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NPSC Receives Assistance in Home-School Relationship Programme


JIS: The National Parenting Support Commission (NPSC) is getting much-needed assistance for its home-school relationship programme. Through the Ministry of Education, Youth and Information and the United States Agency for International Development (USAID) Safety Security Project, several Parent Places will be established.


Addressing a recent JIS ‘Think Tank’, Chief Executive Officer of the NPSC, Kaysia Kerr, said that it is evident that irrespective of the interventions which are put into the schools, if these are not supported and reinforced at home, then the interventions are compromised.


Under the effective parenting intervention framework, the NPSC has implemented several programmes to target parents to ensure that the home-school relationship is improved and that behaviours that are desired from children are evident.


Parent Places are usually attached to schools, faith-based institutions or libraries. Miss Kerr said that through the Parent Places, tools are used to analyse data to customise intervention.


She explained that the interventions may look at literacy not only for the students, but also for the parents who sometimes may have issues with literacy, and they also focus on elements which encourage antisocial behaviours in schools.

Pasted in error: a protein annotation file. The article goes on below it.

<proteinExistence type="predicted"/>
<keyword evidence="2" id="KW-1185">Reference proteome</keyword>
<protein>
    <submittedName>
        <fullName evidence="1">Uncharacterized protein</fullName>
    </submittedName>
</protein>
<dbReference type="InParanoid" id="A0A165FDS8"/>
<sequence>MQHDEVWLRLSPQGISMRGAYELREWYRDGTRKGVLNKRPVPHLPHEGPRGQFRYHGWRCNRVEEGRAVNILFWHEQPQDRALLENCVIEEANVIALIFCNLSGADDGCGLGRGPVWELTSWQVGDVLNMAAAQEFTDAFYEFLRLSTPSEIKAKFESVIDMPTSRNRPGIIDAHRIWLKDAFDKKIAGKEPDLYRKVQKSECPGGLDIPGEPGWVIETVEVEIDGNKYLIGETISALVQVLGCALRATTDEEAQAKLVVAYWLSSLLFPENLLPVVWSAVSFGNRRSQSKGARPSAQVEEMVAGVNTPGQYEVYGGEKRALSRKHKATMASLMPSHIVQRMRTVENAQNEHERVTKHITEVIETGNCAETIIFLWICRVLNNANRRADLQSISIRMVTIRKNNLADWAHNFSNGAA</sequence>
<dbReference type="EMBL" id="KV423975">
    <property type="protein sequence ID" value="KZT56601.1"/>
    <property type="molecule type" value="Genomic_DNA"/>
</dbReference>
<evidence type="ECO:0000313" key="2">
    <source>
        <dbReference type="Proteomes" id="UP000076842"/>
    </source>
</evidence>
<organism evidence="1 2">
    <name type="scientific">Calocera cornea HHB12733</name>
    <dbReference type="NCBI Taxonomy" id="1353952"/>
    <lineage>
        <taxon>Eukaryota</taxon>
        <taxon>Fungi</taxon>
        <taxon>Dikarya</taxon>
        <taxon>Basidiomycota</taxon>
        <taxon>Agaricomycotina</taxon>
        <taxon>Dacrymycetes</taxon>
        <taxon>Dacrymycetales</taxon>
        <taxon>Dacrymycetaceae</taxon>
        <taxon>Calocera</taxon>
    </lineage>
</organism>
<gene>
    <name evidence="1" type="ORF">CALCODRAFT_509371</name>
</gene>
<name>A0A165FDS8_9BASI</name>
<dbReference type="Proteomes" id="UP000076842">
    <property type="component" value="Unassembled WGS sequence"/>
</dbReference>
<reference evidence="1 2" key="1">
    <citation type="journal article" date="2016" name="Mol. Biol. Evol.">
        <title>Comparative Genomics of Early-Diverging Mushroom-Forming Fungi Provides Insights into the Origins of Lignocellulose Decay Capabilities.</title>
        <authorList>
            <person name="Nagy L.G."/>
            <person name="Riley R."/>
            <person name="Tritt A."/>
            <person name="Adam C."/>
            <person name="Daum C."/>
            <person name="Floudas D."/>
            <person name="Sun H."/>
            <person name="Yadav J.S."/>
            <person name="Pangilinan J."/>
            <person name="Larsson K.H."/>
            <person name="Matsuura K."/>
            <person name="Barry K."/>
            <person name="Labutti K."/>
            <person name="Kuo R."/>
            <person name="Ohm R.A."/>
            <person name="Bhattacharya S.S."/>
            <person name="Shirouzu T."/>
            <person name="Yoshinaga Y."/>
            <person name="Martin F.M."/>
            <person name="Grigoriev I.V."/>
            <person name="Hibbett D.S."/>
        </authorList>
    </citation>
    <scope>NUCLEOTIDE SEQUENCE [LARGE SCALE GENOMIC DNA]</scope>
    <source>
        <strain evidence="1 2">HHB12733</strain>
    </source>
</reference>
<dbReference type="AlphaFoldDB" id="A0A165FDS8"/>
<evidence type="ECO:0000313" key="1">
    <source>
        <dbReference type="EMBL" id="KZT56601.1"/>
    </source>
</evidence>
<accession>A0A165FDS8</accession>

Miss Kerr noted that the NPSC has realised that coercive parenting is the main reason that causes children to exhibit aggression and other violent behaviours in schools.


“Through the Parent Places we are not only focusing on education, re-educating and retooling parents, but we are offering psychosocial support and ongoing training in terms of skills,” she said. Miss Kerr is also reporting the Commission’s progress in the Parent Place that was established in Mount Salem community in Montego Bay, St. James


“We have been continuing the mobilising and coordinating, because we have to make sure that we are speaking to the needs of that particular community,” she said.


Statistics have shown that in communities like Mount Salem, coercive parenting is used a lot, so the Commission has gone into the Zone of Special Operations and set up a Parent Place to treat with certain issues as they relate to violence. To date the NPSC has established 125 Parent Places attached to schools across the six educational regions.


Under the USAID/Ministry Project, Parent Places will be attached to faith-based institutions.


CAPTION: Chief Executive Officer of the National Parenting Support Commission (NPSC), Kaysia Kerr, addresses a recent JIS ‘Think Tank’.